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191 - 200 of 209 results for: all courses

RELIGST 107: Hindus and Muslims in South Asia

Hindus and Muslims have lived together in the subcontinent for over 1000 years, joined by Sikhs in the last 500. Contrasting narratives may emphasize composite cultures and interdependent societies, or separation and conflict. In the first half we will introduce these traditions and communities and highlight composite cultures in religion, literature, and music. In the second half we will examine key moments of conflict: the 11th-century invasions of Mahmud of Ghazni and narratives about them in Hindu and Muslim sources; the 1947 Partition of India and Pakistan; the Khalistan movement and the 1984 massacre of Sikhs after Indira Gandhi's assassination; the 2002 Gujarat riots. Learning goals: critically examine the categories `Hindu,' `Muslim,' `Sikh,' `religion'; analyze differing narratives of the same events; clarify the complex factors involved in violent `religious' conflict.
Terms: not given this year | Units: 4 | UG Reqs: GER:DB-Hum, GER:EC-GlobalCom | Grading: Letter or Credit/No Credit

RELIGST 118: Gandhi, Nonviolence, Religion

We will study Gandhi and his era, focusing on sources that relate Gandhi¿s theory and practice of nonviolence to religion and ethics. Topics include Gandhi¿s biography and personal influences; his construction of Hinduism and inclination to asceticism; his encounters with Jainism and Christianity; his attempts to negotiate the increasingly intractable and violent issues between Hindus and Muslims leading up to independence/partition; and the religious arguments involved in his bitter break with the leader of the anti-caste and ¿untouchable¿ liberation movement, B.R. Ambedkar. We will locate discussions of religion within larger political and social circumstances. Readings include The Story of My Experiments with Truth, Hind Swaraj, and other writings by Gandhi; the Bhagavad Gita; Erik Erikson¿s psychoanalytic study, Gandhi¿s Truth; and recent critical works on Gandhi and religion.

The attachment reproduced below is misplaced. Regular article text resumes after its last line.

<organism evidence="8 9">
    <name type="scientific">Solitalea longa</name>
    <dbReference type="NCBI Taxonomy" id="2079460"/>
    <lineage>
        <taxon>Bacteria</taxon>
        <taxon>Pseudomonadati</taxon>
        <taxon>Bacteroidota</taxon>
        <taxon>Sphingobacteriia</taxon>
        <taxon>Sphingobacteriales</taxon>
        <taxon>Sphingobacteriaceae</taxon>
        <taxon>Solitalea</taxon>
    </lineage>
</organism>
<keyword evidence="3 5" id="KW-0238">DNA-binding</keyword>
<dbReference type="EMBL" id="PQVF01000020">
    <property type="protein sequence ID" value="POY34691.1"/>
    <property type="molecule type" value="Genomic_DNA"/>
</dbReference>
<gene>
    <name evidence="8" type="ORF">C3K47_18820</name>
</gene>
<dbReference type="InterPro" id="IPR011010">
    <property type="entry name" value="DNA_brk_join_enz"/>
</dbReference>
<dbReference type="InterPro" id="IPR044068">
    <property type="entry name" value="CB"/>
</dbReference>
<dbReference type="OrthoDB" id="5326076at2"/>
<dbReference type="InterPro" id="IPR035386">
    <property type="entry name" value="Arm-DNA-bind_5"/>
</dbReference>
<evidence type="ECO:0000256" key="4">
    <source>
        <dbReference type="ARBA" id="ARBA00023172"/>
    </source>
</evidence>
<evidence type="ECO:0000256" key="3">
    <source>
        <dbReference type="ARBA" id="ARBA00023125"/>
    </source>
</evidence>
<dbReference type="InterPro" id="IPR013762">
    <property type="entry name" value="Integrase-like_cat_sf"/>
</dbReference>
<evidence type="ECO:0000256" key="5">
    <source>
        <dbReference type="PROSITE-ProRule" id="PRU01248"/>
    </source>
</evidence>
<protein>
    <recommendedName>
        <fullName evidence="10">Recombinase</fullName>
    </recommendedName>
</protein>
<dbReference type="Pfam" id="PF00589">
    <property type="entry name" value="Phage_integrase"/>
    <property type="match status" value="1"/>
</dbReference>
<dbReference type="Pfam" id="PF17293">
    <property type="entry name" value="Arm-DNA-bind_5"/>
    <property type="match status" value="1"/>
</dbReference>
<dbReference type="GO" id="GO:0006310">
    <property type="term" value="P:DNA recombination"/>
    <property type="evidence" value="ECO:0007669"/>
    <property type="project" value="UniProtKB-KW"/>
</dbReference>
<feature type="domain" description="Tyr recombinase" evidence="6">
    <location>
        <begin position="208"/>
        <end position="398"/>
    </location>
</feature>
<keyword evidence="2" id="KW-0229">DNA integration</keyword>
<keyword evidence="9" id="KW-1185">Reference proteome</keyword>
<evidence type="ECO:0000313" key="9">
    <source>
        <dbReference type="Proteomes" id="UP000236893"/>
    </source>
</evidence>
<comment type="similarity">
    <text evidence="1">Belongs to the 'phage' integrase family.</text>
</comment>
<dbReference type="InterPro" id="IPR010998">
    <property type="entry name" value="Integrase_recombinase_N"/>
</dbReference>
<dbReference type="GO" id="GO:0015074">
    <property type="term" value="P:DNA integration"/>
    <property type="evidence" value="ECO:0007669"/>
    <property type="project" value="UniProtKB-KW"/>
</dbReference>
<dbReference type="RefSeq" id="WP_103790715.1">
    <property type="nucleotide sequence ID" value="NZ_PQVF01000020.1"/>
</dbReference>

Terms: not given this year | Units: 4 | UG Reqs: GER:DB-Hum, GER:EC-GlobalCom | Grading: Letter or Credit/No Credit
Instructors: Hess, L. (PI)

RELIGST 119: Gandhi and His Legacy: Violence and Nonviolence in the World and in Ourselves

Gandhi, the pioneer of nonviolent political struggle in the first half of the 20th century, is used as a springboard to study violence more broadly¿what it is, what it does to individuals and societies, how it can be addressed and transformed. Special attention to connections between (non)violence on an individual/personal level and in the larger world. New format includes both academic study and experiential workshops
Terms: Win | Units: 4-5 | UG Reqs: GER:DB-Hum, GER:EC-GlobalCom, WAY-A-II, WAY-ER | Grading: Letter or Credit/No Credit
Instructors: Hess, L. (PI)

RELIGST 150: The Lotus Sutra: Story of a Buddhist Book

The Lotus school of Mahayana, and its Indian sources, Chinese formulation, and Japanese developments.
Terms: not given this year | Units: 4 | UG Reqs: GER:DB-Hum, GER:EC-GlobalCom | Grading: Letter (ABCD/NP)

RELIGST 255: Religion and Power in the Making of Modern South Asia (HISTORY 297F, RELIGST 355)